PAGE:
Mumbai: Somewhat famished after an entire day’s work on TV, Sourav Ganguly was about to tuck into a plain dosa by the iconic Taj Mahal Palace hotel’s poolside, on Saturday evening, when Graham Gooch greeted him.
“Would you like a bite?” Ganguly asked. Gooch gave the dosa a close look and quipped: “Thanks, but no... Mike Gatting, the Eating XI captain, wouldn’t have offered a bite, though!”
Ganguly burst out laughing.
The Gatting bit over, the former captains began talking about England’s present captain, Alastair Cook.
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“A good day for England, with Cook leading the way,” Ganguly observed. Gooch, who has mentored Cook at Essex, responded: “He’s an intelligent batsman... He’s adapted his game to suit the subcontinent... Playing like this doesn’t come naturally, but look at the way he’s batting... Sweeping, stepping out to Pragyan Ojha...”
Spotting his companion, Gooch, now England’s batting coach, sought leave from Ganguly.
Asked by The Telegraph how he looked at the second Test, after the first two days, Ganguly said: “India’s still in control, but it could become a different game if England manage a big lead... I wouldn’t say India didn’t bowl well today (Saturday), it’s just that England batted very well.”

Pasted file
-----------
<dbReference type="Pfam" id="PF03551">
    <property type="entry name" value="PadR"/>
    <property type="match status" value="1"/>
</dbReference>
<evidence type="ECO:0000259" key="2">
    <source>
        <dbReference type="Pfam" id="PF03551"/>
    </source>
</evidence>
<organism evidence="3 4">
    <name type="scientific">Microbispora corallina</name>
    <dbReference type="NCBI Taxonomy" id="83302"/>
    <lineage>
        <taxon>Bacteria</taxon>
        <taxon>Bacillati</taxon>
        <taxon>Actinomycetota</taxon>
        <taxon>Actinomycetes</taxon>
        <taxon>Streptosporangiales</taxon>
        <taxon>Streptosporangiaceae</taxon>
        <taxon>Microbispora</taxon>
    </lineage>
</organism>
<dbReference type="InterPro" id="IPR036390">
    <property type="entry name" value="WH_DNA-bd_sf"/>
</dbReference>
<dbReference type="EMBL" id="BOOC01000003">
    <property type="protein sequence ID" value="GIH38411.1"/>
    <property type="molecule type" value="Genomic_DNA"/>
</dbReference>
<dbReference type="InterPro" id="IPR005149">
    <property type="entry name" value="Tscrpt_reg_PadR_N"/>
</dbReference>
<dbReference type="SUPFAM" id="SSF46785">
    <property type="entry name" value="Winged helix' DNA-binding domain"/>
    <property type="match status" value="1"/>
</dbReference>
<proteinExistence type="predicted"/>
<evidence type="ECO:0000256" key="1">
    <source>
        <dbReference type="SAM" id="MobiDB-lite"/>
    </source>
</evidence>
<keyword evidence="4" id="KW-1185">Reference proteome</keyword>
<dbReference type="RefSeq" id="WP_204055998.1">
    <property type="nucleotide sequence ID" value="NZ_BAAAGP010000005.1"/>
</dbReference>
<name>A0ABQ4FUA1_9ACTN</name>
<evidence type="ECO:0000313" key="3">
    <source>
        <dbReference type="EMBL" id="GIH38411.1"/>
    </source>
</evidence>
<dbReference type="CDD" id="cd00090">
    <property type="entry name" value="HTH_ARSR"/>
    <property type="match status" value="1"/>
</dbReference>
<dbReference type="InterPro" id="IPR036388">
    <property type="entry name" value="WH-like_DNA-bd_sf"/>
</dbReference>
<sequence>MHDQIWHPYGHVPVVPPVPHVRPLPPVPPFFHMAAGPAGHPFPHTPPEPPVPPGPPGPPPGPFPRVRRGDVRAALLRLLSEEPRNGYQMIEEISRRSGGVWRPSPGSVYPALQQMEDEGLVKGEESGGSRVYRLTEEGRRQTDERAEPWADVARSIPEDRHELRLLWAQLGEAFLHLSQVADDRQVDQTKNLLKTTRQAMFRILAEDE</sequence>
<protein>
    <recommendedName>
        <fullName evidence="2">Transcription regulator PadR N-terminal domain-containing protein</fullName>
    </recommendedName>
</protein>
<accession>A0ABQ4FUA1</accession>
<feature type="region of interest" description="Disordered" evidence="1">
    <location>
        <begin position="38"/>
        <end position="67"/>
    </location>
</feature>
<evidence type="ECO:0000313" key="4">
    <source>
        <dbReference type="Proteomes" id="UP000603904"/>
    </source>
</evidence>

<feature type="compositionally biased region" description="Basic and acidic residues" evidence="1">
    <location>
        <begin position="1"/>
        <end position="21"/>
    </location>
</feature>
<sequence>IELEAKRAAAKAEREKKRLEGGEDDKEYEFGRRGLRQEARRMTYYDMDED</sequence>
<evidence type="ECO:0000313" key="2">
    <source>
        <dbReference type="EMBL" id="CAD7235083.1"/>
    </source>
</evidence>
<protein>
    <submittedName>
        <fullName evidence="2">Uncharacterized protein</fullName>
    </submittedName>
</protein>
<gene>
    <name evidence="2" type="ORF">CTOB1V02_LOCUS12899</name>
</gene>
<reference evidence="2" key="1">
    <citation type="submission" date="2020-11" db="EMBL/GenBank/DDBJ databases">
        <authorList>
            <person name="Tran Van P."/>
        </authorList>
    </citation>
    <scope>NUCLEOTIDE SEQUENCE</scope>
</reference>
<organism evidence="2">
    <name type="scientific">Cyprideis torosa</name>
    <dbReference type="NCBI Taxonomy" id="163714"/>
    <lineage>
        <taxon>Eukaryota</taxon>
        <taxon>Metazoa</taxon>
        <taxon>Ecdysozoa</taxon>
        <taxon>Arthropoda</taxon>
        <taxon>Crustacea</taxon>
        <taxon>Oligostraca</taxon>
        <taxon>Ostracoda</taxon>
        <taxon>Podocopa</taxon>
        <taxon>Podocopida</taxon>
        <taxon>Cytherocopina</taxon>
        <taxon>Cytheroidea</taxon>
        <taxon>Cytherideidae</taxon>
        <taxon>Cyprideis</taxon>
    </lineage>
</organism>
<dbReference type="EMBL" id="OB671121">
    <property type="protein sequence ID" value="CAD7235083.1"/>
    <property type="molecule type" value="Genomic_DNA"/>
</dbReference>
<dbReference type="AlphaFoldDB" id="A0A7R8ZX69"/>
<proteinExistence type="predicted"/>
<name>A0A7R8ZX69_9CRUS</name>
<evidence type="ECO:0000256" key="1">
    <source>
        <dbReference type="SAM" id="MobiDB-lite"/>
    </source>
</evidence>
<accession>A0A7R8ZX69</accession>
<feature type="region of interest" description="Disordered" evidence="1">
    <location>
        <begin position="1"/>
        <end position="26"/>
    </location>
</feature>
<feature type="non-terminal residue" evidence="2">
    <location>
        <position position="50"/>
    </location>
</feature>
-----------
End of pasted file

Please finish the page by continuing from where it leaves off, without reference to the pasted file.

Cook, who had scores of 41 and 176 in the first Test (Ahmedabad), will start Day III on 87.
“A very good batsman... As captain, Cook is learning, but he gets top marks as an opener,” Sourav maintained.
Down 0-1 in the four-Test series, England are desperate to draw level. Cook’s teammates need to follow his example.
Ganguly praised centurion Cheteshwar Pujara for his “temperament and technique,” adding that he looked to have the game for all conditions.
A double century in the first Test and a century here... Pujara’s quickly established himself at No.3, a slot vacated by the peerless Rahul Dravid.
As the Wankhede wicket is challenging and India were in massive trouble (169 for six), Pujara has rated his 135 more satisfying than the 206 not out.
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It was under Ganguly’s captaincy that Virender Sehwag, playing his 100th Test, made his first appearance 11 years ago (in Bloemfontein). Also, it was Ganguly who persuaded him to open on the 2002 tour of England.
Clearly, that move turned out to be a game-changer.
“I can’t take any credit... It’s because of his abilities that I asked Viru to become an opener... He had it in him... Full credit to him alone for the batsman that he is,”
Ganguly signed off.
The plain dosa was over. As also the Darjeeling tea, which India’s most successful Test captain loves, with just a touch of milk.